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2006 Catalog > John Charles Frémont, Oregon and Upper California

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The Preferred Frémont Map for California

"Apparently it has not been noted that the reduced map of 1850 more fully renders Fremont routes of 1846 in the Central Valley than do the original issues of 1848 and 1849 in their larger scale."
—Carl Wheat, Mapping the Trans-Mississippi West

"This important and beautifully drawn map became the model for many of the later gold region maps."
—Carl Wheat, Maps of the California Gold Region

43. John Charles Frémont [Charles Preuss]. “Map of Oregon and Upper California” (Baltimore: E. Weber & Co., 1850 [1848]). From California Messages and Correspondence (Ex. Doc., No. 17, House of Representatives, 31st Congress, 1st session, 1850). Lithograph, black & white as issued. 19 1/2 x 16 1/2" at neat line. 24 x 19". Folds evident as usual; some minor scattered spotting; faint transference. Overall excellent condition for this map.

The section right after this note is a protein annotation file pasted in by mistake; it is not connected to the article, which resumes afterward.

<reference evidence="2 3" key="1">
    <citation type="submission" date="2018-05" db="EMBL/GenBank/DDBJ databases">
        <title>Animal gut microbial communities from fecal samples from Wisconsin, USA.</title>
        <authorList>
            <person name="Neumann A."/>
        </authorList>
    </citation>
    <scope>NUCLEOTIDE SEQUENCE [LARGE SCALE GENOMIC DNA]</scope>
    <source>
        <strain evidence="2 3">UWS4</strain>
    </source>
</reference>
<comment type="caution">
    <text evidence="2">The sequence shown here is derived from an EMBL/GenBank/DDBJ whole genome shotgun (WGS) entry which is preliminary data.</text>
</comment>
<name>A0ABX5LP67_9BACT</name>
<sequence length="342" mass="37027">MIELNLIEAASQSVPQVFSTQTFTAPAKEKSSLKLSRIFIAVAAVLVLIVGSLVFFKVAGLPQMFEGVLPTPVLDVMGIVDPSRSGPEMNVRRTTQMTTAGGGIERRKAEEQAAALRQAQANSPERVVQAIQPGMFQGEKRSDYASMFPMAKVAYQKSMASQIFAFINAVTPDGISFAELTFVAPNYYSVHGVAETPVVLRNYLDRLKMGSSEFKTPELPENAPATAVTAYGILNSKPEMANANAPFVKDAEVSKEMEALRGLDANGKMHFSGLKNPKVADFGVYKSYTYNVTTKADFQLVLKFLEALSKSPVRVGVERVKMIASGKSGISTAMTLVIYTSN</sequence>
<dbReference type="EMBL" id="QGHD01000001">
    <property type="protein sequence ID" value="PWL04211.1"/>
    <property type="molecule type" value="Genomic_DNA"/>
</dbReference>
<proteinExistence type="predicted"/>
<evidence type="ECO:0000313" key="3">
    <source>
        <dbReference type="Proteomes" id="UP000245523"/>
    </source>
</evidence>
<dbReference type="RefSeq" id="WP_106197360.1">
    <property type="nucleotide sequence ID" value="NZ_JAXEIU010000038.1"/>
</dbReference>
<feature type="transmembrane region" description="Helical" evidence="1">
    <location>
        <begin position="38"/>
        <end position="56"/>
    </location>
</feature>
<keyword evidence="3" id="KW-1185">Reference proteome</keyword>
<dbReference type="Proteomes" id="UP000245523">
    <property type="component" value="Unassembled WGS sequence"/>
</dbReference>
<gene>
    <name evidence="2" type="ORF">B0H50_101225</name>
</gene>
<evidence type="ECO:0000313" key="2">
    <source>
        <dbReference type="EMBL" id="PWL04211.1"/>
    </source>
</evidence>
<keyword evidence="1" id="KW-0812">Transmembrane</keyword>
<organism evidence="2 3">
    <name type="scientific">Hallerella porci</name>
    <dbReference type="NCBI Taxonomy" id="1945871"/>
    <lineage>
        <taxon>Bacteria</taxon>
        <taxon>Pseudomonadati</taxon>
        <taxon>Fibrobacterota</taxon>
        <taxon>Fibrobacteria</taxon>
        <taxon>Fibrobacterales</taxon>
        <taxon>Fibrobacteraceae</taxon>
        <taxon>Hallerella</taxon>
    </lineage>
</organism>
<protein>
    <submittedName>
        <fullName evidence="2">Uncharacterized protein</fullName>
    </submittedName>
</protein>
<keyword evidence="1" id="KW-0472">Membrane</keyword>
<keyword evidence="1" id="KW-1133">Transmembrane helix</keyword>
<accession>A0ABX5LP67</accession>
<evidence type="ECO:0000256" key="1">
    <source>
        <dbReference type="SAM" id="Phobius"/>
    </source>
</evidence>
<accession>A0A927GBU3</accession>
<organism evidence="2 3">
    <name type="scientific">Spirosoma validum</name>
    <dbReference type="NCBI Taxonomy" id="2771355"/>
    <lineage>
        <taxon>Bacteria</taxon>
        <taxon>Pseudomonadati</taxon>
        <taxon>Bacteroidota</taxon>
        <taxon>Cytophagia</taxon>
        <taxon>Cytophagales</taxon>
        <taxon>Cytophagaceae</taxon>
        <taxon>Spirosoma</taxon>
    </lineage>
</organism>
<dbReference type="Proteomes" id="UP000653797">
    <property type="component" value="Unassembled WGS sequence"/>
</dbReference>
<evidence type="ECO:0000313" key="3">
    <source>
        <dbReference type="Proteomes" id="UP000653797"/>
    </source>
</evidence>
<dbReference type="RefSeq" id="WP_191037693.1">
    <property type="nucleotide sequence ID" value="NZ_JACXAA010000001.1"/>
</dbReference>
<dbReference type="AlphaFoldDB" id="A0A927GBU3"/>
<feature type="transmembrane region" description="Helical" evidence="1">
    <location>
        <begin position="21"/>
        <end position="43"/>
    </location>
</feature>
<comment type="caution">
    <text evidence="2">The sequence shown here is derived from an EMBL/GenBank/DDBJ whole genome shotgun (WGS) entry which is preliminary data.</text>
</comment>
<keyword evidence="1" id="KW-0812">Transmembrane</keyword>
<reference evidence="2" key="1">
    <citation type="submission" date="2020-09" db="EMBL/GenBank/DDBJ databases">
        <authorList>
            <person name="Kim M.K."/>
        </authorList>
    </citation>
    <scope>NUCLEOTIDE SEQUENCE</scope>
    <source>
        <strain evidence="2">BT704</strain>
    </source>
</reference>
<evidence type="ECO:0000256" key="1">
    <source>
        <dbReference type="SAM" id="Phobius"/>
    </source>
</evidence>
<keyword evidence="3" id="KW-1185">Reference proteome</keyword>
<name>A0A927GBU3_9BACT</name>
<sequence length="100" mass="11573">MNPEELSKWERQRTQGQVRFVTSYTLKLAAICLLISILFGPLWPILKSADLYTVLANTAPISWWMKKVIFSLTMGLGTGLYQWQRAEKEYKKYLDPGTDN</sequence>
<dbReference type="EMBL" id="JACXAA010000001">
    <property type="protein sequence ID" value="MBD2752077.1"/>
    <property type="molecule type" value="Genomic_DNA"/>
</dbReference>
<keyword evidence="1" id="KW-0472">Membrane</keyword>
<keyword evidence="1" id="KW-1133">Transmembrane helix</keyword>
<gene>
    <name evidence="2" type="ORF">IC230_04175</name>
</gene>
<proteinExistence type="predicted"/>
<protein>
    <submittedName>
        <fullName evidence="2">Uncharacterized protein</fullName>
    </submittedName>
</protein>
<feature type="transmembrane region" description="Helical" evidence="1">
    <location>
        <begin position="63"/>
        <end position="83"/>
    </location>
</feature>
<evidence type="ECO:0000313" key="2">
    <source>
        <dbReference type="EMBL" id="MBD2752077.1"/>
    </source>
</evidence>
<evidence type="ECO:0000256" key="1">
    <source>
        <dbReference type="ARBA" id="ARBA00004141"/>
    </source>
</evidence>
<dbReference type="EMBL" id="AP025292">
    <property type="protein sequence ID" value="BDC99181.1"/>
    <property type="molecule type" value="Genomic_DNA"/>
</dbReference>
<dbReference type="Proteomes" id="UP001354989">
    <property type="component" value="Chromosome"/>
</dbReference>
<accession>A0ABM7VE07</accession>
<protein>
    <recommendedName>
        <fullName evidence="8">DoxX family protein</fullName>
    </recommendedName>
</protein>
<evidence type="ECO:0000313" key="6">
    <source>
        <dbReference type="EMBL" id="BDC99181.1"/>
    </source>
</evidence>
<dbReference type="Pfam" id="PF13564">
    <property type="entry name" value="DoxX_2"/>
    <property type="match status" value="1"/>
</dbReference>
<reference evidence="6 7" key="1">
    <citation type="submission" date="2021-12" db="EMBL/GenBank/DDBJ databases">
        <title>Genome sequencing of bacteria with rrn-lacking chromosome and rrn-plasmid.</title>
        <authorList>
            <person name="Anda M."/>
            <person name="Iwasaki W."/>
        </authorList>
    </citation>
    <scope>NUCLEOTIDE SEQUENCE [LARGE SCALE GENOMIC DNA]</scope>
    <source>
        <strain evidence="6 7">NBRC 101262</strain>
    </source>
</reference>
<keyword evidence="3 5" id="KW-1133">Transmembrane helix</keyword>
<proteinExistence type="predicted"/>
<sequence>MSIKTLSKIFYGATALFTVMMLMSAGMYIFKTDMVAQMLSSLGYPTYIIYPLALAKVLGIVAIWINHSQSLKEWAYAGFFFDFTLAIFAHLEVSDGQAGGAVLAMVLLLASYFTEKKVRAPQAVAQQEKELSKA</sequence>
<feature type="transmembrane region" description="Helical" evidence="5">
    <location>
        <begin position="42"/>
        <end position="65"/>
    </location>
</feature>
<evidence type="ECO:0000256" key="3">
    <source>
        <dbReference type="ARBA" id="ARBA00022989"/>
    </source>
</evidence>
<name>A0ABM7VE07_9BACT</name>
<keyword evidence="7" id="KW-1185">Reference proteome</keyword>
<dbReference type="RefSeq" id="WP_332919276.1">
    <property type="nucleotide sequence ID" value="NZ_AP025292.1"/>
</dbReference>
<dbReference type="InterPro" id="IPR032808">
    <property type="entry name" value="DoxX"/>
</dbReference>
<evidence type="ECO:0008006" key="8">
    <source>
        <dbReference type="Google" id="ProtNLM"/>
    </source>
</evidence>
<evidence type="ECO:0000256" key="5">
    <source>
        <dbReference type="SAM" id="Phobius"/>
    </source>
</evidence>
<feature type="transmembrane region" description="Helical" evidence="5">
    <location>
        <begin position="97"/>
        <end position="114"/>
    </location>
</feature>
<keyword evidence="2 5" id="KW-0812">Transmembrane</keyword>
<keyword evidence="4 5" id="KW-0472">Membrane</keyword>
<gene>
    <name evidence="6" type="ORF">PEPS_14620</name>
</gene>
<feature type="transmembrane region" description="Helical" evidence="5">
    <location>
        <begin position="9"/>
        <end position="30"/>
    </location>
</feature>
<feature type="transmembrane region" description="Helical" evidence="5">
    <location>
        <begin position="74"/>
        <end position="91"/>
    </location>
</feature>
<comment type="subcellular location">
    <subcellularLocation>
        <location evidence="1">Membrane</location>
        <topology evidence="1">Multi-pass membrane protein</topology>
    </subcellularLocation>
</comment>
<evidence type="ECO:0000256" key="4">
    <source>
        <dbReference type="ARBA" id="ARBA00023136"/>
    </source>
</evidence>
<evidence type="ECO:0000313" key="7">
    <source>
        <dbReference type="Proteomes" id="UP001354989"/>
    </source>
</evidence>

Price: SOLD.

This important and beautifully drawn map of 1850 is the smaller version of Frémont’s famous map of California, originally issued in 1848. It is the California and the Great Basin portion of the larger map, issued separately. “Apparently,” Wheat writes, “a portion of the larger plate was run off in order to supply the demand for maps after the announcement of the gold discovery in California.” Copies of the map were tipped into a Congressional document titled “California Messages and Correspondence. Message from the President of the United States, transmitting information . . . on the subject of California and New Mexico.” The Golden Gate appears (it was noted for the first time on the 1848 edition), and Frémont's 1846 routes through the Central Valley are more detailed than in the earlier map. The importance of Frémont's mother map of the West—in either version—can hardly be overstated. A product of a colorful adventure involving arduous travels, ground-breaking exploration, international intrigue, military insubordination, and powerful political connections, the map is a compilation of all that was new and known about the western regions. The present is an excellent example of this foundation piece of Western Americana.

Refs.: Graff, 1429; Howes, F366; Sabin, 25837; Wagner-Camp 150:3 (note); Wheat, Maps of the California Gold Region, Fremont (2), no. 40; Wheat, Mapping of the Transmississippi West, vol. III, , pp. 56 n. 7, 79; no. 613.

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